22. ENCOURAGES Contracting Parties to establish appropriate consultation mechanisms at regional or national levels, in order to consider how the Guiding Principles might be applied in developing and promoting the cultural values of wetlands; and

23. URGES Contracting Parties and the Ramsar Bureau to develop synergies and to avoid duplication of efforts with the relevant multilateral agreements, such as those mentioned in paragraph 13 above.


Annex

Guiding principles for taking into account the cultural values of wetlands for the effective management of sites

General principles

1. This document proposes a number of general principles for identifying, preserving and reinforcing the cultural values of wetlands, which could be supplemented with additional ones at future meetings of the Conference of the Parties as more knowledge and experience are obtained. Some of them may overlap, but this is only natural as cultural values are often related and require an integrative approach.

2. There is a strong link between wetland conservation and benefits to people. In addition, a positive correlation between conservation and the sustainable use of wetlands has been repeatedly demonstrated. Therefore, conservation requires the involvement of indigenous peoples and local communities and cultural values offer excellent opportunities for this.

Guiding principle 1 - To identify the cultural values and relevant associated partners.

Guiding principle 2 - To link the cultural aspects of wetlands with those of water.

Guiding Principle 3 - To safeguard the wetland-related cultural landscapes.

Guiding principle 4 - To learn from traditional approaches.

Guiding principle 5 - To maintain traditional sustainable self-management practices.

Guiding principle 6 - To incorporate cultural aspects in educational and interpretive activities in wetlands.

Guiding principle 7 - To take into account culturally appropriate treatment of gender, age and social role issues.

Guiding principle 8 - To bridge the differences of approach between natural and social sciences.

Guiding principle 9- To mobilise international cooperation in matter of culture issues related to wetlands.

Guiding principle 10 - To encourage research on palaeoenvironmental, palaeontological, anthropological and archaeological aspects of wetlands.

Guiding principle 11 - To safeguard wetland-related traditional production systems.

Guiding principle 12 - To protect historical structures in wetlands or closely associated with them.

Guiding principle 13 - To protect and preserve wetland-related artefacts (mobile material heritage).

Guiding principle 14 - To preserve collective water and land use management systems associated with wetlands.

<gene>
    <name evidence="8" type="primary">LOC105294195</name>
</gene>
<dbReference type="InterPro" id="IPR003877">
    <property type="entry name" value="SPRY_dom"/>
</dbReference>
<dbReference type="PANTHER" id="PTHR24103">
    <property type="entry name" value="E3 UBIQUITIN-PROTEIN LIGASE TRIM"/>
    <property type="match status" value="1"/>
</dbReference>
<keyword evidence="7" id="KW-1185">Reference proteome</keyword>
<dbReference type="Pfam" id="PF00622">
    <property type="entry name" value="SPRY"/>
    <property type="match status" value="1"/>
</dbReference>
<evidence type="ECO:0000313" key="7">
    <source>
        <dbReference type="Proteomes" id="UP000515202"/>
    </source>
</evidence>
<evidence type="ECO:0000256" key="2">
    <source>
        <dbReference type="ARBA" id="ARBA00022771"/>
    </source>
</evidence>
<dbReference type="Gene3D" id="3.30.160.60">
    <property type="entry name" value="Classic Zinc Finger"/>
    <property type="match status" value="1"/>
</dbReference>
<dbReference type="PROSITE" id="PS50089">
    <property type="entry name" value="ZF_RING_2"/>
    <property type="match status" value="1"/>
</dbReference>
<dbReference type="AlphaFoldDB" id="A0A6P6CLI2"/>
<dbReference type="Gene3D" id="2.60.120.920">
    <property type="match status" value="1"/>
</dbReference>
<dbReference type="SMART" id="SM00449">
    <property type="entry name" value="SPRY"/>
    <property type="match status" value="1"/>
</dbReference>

Guiding principle 15 - To maintain traditional sustainable practices used in and around wetlands, and value the products resulting from these practices.

Guiding principle 16 - To safeguard wetland-related oral traditions.

Guiding principle 17 - To keep traditional knowledge alive.

Guiding principle 18 - To respect wetland-related religious and spiritual beliefs and mythological aspects in the efforts to conserve wetlands.

Guiding principle 19 - To use the arts to promote wetland conservation and interpretation.

Guiding principle 20 - To incorporate cultural aspects, where available, in the Ramsar Information Sheet (RIS) for the description of Wetlands of International Importance, whilst ensuring the protection of traditional rights and interests.

Guiding principle 21 - To incorporate the cultural aspects of wetlands in management planning.

Guiding principle 22 - To include cultural values in wetland monitoring processes.

Guiding principle 23 - To consider the use of institutional and legal instruments for conservation and protection of cultural values in wetlands.

Guiding principle 24 - To integrate cultural and social criteria into environmental impact assessments.

Guiding principle 25 - To improve wetland-related communication, education and public awareness (CEPA) in the matter of the cultural aspects of wetlands.

Guiding principle 26 - To consider the possibility of using quality labeling of sustainable traditional wetland products in a voluntary and non-discriminatory manner.

Guiding principle 27 - To encourage cross-sectoral cooperation.

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Number of » Contracting Parties: 168 Sites designated for the
» List of Wetlands of
International Importance
2,181 Total surface area of designated sites (hectares): 208,545,658